The point made by Whaley in her film is that what we ingest as individuals is a matter of personal responsibility and that it is too easy to point the finger at producers of certain types of food for the consequences when we choose to eat them.  Similar points have been made in other films like Portion Size Me by James Painter, which tracked two individuals who ate only fast food for a month but at consumption levels appropriate for their body types.  The prevailing view among nutritionists reflects the conclusions of nutrition science — namely that most fast food is too high in salt, sugar, and saturated fat for it to be a major part of a healthy diet but that it is not unduly harmful to include such food occasionally. 

Although they have received considerable notoriety, there have, in fact, been relatively few cases brought against fast-food companies seeking compensation for obesity.  The most publicized is certainly Pelman v. McDonald’s Corp., which has persisted in litigation for years since it was first filed on August 22, 2002, with the plaintiffs asserting that consumption of McDonald’s products caused them to become overweight and to develop diabetes, coronary heart disease, high blood pressure, and elevated cholesterol.  While the complaint filed in 2002 asserted a full palette of legal theories for liability, hoping that at least one of them would stick and result in a legally actionable wrong, the only theories that remain viable are those based on the Consumer Protection Act of New York.  The plaintiffs assert that McDonald’s engaged in a number of deceptive practices that misled the plaintiffs into thinking its foods could form part of a healthy and nutritionally beneficial diet.  The history of the case is perhaps best summarized in the most recent ruling denying class certification, which can be read here.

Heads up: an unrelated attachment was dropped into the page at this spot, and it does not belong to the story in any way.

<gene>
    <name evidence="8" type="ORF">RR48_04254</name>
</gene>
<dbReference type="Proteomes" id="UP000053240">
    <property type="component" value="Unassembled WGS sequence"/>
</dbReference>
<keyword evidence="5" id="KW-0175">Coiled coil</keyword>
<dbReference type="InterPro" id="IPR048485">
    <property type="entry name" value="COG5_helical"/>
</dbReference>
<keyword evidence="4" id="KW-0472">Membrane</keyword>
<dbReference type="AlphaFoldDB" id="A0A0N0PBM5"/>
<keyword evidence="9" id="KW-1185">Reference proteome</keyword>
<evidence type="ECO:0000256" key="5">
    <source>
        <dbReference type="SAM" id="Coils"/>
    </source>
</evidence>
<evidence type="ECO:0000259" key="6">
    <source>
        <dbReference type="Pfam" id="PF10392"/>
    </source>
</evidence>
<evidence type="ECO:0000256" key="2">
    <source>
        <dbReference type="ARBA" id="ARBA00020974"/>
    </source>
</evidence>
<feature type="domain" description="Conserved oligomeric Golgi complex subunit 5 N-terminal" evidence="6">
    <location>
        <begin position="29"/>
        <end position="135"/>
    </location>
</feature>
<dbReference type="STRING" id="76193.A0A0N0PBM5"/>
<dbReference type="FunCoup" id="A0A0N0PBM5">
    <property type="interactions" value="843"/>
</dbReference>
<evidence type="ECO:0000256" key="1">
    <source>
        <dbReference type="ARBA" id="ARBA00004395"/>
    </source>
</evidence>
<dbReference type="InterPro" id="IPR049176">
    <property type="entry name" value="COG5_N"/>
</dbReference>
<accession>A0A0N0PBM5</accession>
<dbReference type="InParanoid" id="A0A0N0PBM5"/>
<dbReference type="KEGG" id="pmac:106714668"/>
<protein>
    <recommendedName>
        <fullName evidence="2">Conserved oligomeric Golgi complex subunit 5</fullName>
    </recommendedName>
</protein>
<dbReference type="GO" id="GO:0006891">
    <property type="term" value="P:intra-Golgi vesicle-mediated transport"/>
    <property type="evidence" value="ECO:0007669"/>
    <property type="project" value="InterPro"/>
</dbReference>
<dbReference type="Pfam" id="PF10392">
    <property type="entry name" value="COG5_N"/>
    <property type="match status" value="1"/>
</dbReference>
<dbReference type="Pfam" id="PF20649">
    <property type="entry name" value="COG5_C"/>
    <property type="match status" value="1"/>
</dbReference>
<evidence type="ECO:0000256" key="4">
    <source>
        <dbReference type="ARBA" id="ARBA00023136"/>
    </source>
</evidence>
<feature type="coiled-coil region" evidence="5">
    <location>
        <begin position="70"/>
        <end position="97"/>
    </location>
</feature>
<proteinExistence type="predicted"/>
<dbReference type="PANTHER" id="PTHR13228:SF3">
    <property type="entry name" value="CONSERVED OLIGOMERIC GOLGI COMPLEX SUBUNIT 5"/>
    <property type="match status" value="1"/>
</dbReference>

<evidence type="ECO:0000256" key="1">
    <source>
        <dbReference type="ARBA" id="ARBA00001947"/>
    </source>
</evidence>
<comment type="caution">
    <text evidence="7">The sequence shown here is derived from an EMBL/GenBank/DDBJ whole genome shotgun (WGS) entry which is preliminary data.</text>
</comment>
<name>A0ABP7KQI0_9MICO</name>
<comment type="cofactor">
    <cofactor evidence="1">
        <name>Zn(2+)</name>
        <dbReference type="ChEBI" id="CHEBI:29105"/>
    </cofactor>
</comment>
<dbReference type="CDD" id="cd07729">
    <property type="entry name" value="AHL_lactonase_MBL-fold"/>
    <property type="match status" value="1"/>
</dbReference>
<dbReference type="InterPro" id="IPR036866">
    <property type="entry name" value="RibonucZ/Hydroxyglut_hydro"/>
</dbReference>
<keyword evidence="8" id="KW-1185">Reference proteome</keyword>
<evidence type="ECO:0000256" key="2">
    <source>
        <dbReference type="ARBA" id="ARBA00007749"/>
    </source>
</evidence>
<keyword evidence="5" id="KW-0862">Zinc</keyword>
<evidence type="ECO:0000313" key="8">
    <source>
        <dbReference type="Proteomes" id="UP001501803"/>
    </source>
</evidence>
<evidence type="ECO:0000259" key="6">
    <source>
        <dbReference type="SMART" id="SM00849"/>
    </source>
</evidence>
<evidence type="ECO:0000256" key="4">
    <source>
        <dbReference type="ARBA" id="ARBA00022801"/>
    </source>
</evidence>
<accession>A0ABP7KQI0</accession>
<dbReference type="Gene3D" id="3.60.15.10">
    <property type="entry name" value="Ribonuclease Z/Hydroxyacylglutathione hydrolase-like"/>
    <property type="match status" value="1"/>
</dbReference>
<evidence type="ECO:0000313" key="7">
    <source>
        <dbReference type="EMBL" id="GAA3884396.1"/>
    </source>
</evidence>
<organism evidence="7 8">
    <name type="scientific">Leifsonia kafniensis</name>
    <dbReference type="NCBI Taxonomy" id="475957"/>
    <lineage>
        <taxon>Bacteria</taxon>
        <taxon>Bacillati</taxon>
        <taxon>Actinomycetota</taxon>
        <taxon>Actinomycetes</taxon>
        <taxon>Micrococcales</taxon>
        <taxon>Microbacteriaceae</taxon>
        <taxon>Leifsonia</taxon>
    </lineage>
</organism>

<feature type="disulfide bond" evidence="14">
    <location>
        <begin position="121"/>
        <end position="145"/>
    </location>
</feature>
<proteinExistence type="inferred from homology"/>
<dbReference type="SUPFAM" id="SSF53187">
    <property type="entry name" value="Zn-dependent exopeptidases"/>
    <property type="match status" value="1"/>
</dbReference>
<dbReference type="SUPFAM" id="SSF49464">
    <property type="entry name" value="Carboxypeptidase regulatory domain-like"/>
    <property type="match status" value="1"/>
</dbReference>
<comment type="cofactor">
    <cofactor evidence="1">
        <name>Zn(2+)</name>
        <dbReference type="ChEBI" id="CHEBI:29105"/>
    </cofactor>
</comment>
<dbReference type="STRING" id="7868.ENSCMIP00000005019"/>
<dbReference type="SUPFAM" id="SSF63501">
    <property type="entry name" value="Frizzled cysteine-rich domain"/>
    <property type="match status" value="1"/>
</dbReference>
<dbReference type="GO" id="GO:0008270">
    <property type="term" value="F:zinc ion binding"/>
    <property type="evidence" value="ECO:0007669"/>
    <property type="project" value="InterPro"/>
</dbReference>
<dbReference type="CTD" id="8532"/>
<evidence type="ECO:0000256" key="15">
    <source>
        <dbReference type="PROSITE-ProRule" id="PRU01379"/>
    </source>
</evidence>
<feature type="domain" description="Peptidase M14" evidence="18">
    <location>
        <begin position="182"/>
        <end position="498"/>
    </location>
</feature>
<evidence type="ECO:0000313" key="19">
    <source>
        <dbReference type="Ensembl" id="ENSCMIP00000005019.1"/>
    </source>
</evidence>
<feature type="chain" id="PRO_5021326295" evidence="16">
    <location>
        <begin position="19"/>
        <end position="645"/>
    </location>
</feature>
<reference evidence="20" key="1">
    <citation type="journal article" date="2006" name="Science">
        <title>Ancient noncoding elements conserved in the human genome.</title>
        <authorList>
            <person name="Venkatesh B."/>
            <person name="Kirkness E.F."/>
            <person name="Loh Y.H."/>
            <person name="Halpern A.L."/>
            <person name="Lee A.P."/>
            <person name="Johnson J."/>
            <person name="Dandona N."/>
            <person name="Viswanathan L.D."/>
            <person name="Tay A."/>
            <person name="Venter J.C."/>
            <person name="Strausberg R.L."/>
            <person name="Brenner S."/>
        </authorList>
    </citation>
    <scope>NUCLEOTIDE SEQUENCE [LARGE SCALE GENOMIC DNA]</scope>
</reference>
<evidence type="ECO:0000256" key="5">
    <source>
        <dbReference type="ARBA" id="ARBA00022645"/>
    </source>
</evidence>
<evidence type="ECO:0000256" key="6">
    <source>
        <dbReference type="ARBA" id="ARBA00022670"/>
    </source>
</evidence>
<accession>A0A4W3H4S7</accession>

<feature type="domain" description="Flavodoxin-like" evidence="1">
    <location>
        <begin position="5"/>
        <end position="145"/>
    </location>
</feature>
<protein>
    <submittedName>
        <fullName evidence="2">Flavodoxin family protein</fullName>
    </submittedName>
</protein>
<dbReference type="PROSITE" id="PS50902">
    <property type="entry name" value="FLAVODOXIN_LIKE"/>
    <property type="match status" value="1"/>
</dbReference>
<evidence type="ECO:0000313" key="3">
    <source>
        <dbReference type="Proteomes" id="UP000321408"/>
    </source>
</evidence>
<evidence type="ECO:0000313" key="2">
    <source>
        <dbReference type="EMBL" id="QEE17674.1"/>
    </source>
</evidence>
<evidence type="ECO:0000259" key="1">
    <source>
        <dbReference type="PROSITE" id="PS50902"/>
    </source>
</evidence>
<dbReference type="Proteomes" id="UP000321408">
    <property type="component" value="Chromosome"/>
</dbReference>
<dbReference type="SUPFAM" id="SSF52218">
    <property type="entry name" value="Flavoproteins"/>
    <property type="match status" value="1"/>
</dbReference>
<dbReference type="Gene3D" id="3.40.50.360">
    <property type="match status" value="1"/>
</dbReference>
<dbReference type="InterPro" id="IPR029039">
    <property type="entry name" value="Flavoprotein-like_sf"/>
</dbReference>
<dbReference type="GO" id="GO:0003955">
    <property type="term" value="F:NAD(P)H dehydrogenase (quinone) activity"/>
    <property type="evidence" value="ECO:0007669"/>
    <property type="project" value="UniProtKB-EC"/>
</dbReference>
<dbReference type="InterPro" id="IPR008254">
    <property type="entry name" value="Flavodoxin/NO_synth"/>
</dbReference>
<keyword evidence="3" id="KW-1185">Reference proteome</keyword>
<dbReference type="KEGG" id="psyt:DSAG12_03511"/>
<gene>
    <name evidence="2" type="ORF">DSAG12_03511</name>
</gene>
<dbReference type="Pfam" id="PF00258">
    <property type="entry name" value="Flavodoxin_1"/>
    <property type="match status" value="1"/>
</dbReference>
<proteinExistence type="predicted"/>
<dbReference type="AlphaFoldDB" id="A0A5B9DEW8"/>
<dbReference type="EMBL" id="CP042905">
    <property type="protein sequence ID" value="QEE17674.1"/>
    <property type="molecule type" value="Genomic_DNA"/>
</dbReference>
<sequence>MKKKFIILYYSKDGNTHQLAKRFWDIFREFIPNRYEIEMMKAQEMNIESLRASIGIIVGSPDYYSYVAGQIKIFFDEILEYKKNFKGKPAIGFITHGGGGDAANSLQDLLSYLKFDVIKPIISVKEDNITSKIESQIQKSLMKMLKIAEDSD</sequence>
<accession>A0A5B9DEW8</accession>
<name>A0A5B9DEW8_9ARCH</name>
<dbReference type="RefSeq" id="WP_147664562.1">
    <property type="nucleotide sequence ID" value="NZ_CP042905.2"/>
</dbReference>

To me, it strains credulity to think anyone could really believe that McDonald’s products are particularly healthy, and to be so naive as to be deceived by the kinds of assertions that McDonald’s has admittedly made to present its products in the best light possible.  “Puffery” — the exaggeration about products made by salesmen — is as old as the concept of sales itself and is not actionable; we are expected to have some basic understanding of the give and take that occurs in sales.  Indeed, the phrase caveat emptor has been used for centuries in British and American jurisprudence. 

Last week, though, a new case was filed involving the Nutella® hazelnut spread.  The allegations are essentially familiar.  The case is filed as a class action with a class representative who asserts that she was searching for healthy foods to serve her family for breakfast, and relied on advertisements for Nutella® in making her selection.  Nutella®, of course, is not a particularly nutritious food, and people can decide for themselves whether having a small amount of it with breakfast is consistent with how they choose to structure their own diets.  But the class representative was apparently “shocked to learn that Nutella® was in fact not a ‘healthy’ ‘nutritious’ food but instead was the next best thing to a candy bar” after friends told her what it contained.  The lawsuit attacks such things as images of mother feeding the spread to “happy, healthy children” and words suggesting that Nutella® can be part of a “tasty yet balanced breakfast” when eaten with whole wheat bread, orange juice, and a glass of skim milk.  A copy of the complaint can be read here